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Was a Running-Back Heavy Draft Strategy Effective in 2019? (Fantasy Football)

by Sam Hoppen | @samhoppen | Featured Writer
Jun 24, 2020

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Many will argue that the running back position is the most important position in all of fantasy football. Players like Christian McCaffrey and Todd Gurley have the ability to carry (no pun intended) fantasy football teams to winning a championship.

For those who believe this, a running-back heavy draft is the most profitable draft strategy, but was that really the case if you used it in 2019? In this article, I dive into what the 2019 season gave us for those who implemented a running-back heavy draft strategy. Included in here, I look at what contributes to players outperforming their ADP as well as a preview for the 2020 season.

All Average Draft Position (ADP) data comes from Fantasy Football Calculator using 12-team Half-PPR leagues.

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Rocky Top

Overall, the top of draft boards was dominated by running backs. The first eight picks off the board, according to ADP, were all running backs. Furthermore, running backs comprised 50 percent of the players taken in the first four rounds of a 12-team draft.

Player Team Running Back ADP Running Back Overall Finish Difference
Saquon Barkley NYG 1 10 -9
Alvin Kamara NO 2 12 -10
Christian McCaffrey CAR 3 1 2
Ezekiel Elliott DAL 4 4 0
David Johnson ARI 5 38 -33
James Conner PIT 6 33 -27
Le’Veon Bell NYJ 7 17 -10
Nick Chubb CLE 8 7 1

Taking a deeper dive into those first eight picks, we find that only three of them – McCaffrey, Elliott, and Chubb – were truly worth the high draft capital. Each of them finished with a higher overall running back ranking than where they were drafted. However, on a points-per-game basis, only McCaffrey finished with a higher ranking than where he was drafted. A major part of their overall success was merely their ability to stay healthy, as they were the only players of those top eight to play in all 16 games last season.

On the flip side, Johnson, Conner, and Bell all struggled with injuries while severely underperforming. On average, these three players finished 23 spots lower in their overall ranking than where they were drafted.

In fact, the top 12 running backs as a group did not perform exceptionally well. The average difference between where a top-12 back was drafted and where he finished overall was a seven-spot drop, and only five of them finished in the top 12 at season’s end – not great, Bob. This 42 percent hit rate is considerably worse than the 51 percent hit rate we’ve seen in the six years prior.

Overall Running Back Landscape

While the players drafted at the top of drafts are the foundation of your team, it’s important that we take stock of the position as a whole. Of the 63 players in this sample of ADP data, only 27 of them (43 percent) finished higher among running backs than where he was drafted. This means that 36 (57 percent) finished lower than where he was drafted.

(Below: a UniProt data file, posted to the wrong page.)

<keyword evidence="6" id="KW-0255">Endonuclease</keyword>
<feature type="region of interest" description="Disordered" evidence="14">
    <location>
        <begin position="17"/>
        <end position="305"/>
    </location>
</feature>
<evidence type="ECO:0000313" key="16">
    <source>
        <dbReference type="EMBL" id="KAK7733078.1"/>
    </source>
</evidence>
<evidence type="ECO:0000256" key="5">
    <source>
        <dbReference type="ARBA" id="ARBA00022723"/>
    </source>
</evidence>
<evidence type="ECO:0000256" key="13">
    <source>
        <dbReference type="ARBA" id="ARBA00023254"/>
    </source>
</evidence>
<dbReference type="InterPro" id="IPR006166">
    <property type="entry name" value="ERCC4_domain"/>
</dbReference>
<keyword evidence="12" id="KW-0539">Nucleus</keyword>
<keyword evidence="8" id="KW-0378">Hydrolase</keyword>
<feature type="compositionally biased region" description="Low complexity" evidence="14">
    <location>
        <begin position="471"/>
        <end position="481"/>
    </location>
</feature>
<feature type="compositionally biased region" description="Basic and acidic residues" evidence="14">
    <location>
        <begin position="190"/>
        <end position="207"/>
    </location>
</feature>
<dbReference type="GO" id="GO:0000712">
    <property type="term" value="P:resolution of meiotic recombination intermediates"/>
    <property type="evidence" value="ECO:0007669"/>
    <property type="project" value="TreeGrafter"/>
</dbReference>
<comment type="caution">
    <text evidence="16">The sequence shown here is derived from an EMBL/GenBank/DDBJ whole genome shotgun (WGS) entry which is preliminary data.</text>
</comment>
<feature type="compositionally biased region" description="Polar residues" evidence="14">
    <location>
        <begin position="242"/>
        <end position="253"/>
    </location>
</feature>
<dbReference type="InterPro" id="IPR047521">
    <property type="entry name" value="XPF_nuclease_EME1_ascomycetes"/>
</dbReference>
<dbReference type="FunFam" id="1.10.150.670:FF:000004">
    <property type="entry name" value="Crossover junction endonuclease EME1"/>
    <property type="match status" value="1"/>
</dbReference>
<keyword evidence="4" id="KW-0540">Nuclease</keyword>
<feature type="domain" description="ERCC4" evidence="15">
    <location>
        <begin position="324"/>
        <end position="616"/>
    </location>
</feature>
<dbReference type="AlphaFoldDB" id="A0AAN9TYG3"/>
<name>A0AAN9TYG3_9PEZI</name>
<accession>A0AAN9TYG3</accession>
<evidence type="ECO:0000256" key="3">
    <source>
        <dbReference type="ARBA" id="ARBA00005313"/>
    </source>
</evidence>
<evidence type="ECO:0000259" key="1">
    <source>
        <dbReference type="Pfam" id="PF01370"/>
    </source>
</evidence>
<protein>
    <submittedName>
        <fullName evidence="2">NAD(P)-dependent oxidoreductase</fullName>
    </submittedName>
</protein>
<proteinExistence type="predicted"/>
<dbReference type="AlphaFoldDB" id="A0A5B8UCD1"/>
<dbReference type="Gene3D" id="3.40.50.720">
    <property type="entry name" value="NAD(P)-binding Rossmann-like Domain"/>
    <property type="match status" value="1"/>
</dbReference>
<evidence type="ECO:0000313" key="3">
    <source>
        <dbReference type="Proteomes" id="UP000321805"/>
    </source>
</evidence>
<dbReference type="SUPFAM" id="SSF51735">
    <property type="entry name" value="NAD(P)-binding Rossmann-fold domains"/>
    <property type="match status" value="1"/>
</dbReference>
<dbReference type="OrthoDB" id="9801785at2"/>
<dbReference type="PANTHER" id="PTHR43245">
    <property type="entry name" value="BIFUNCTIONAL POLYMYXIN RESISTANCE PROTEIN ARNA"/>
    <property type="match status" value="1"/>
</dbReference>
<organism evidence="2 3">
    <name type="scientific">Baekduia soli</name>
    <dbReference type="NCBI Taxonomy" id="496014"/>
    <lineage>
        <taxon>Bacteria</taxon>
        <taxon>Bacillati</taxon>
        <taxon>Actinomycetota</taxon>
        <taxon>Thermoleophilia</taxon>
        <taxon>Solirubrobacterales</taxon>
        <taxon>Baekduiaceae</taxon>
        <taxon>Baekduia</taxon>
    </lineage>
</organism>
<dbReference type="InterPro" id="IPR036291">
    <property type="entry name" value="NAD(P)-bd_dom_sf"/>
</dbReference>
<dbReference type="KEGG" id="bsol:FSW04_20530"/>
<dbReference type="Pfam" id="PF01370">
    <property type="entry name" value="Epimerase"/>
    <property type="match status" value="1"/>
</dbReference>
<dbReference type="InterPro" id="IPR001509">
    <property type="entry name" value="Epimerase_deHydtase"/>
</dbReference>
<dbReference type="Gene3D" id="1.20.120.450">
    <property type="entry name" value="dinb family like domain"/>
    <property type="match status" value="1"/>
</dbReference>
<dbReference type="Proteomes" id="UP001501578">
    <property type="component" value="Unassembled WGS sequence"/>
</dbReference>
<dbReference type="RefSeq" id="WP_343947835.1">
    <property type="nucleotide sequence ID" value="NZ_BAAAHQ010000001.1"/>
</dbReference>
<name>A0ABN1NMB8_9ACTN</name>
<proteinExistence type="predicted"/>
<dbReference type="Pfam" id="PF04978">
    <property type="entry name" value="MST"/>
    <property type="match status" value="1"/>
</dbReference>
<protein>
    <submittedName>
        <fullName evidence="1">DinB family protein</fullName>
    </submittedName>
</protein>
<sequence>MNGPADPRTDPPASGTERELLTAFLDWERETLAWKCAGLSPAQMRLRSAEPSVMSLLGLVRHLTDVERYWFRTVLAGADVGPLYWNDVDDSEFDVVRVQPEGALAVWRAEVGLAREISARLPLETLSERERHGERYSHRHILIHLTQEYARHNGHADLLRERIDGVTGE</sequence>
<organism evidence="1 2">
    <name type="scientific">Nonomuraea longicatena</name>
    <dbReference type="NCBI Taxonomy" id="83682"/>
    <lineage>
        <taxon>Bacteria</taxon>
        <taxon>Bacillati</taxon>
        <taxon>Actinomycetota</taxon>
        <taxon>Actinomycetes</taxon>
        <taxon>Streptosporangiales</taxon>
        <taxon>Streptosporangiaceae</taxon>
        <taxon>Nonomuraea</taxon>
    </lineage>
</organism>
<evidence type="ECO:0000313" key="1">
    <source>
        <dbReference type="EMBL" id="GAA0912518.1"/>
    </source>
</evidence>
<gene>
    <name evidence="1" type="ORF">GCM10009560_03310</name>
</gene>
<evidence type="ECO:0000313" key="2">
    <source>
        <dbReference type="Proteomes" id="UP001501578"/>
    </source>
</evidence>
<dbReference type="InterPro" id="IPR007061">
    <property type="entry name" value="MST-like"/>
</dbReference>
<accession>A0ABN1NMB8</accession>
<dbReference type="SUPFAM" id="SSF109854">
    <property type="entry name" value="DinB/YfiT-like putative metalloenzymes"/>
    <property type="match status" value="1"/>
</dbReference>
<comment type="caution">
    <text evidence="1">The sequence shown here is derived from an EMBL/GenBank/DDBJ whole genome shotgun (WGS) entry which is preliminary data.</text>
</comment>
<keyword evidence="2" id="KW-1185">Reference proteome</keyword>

Three members of the top 10 at the end of the season – Derrick Henry, Austin Ekeler, and Mark Ingram – all had an ADP in the fourth round or later last year. So if you were lucky enough to land one of those guys in the middle rounds of your draft, you scored big!

Player Team Running Back ADP Running Back Overall Finish Difference
Mark Ingram BAL 21 8 13
Derrick Henry TEN 23 3 20
Austin Ekeler LAC 29 6 23

Furthermore, over a third of the running backs that finished in the top 20 were drafted after the third round of drafts last year – an incredible rate for those employing the Zero RB strategy last year. As mentioned above, a large factor in determining whether a player is able to outperform his ADP is his ability to stay healthy. In 2019, 25 of the running backs in this ADP data set played in all 16 games. Unsurprisingly, 14 of them (56 percent) were able to outperform their ADP by the end of the season.

Finally, going back to an earlier look at how players drafted in the top 12 finished relative to their ADP, I expanded the scope to top-24 and top-36 drafted players.

ADP Average Difference in ADP vs. Overall RB Finish
Top 12 RB -7.1
Top 24 RB -4.6
Top 36 RB -5.3

As you can see in the chart above, the difference between ADP and overall finish is not as pronounced when looking at more players. Additionally, last year, 19 of the top 24 drafted running backs finished inside the top 24, which is an astounding rate.So what does this mean? Well, the RB1s and RB2s that are drafted as such typically stay in that range, even if they’re a couple of spots off from where they were originally drafted.

2020 Outlook

Looking ahead to 2020, many fantasy football pundits are recommending drafters start with two running backs in the first two rounds because of how steep of a drop off there is after the first dozen running backs. Based on current ADP, the top of the draft is once again littered with running backs as they’re going off the board as the first four picks and as 10 of the first 14 picks.

What’s crazy, though, is that only 14 running backs are being taken in the next 48 picks! Because of this, there are more wide receivers (25) being taken in the first five rounds of drafts than running backs (24).

Based on what we learned from 2019 and how this year is shaping up to be, you may want to think twice about how much you invest in early-round running backs as this suggests there may be more value at running back in the middle of drafts. Though it’s difficult to predict injury, you should consider taking players with a track record of health. As Bill Parcells once said, “the best ability is availability.”

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Sam Hoppen is a featured writer at FantasyPros. For more from Sam, check out his archive and follow him @SamHoppen.

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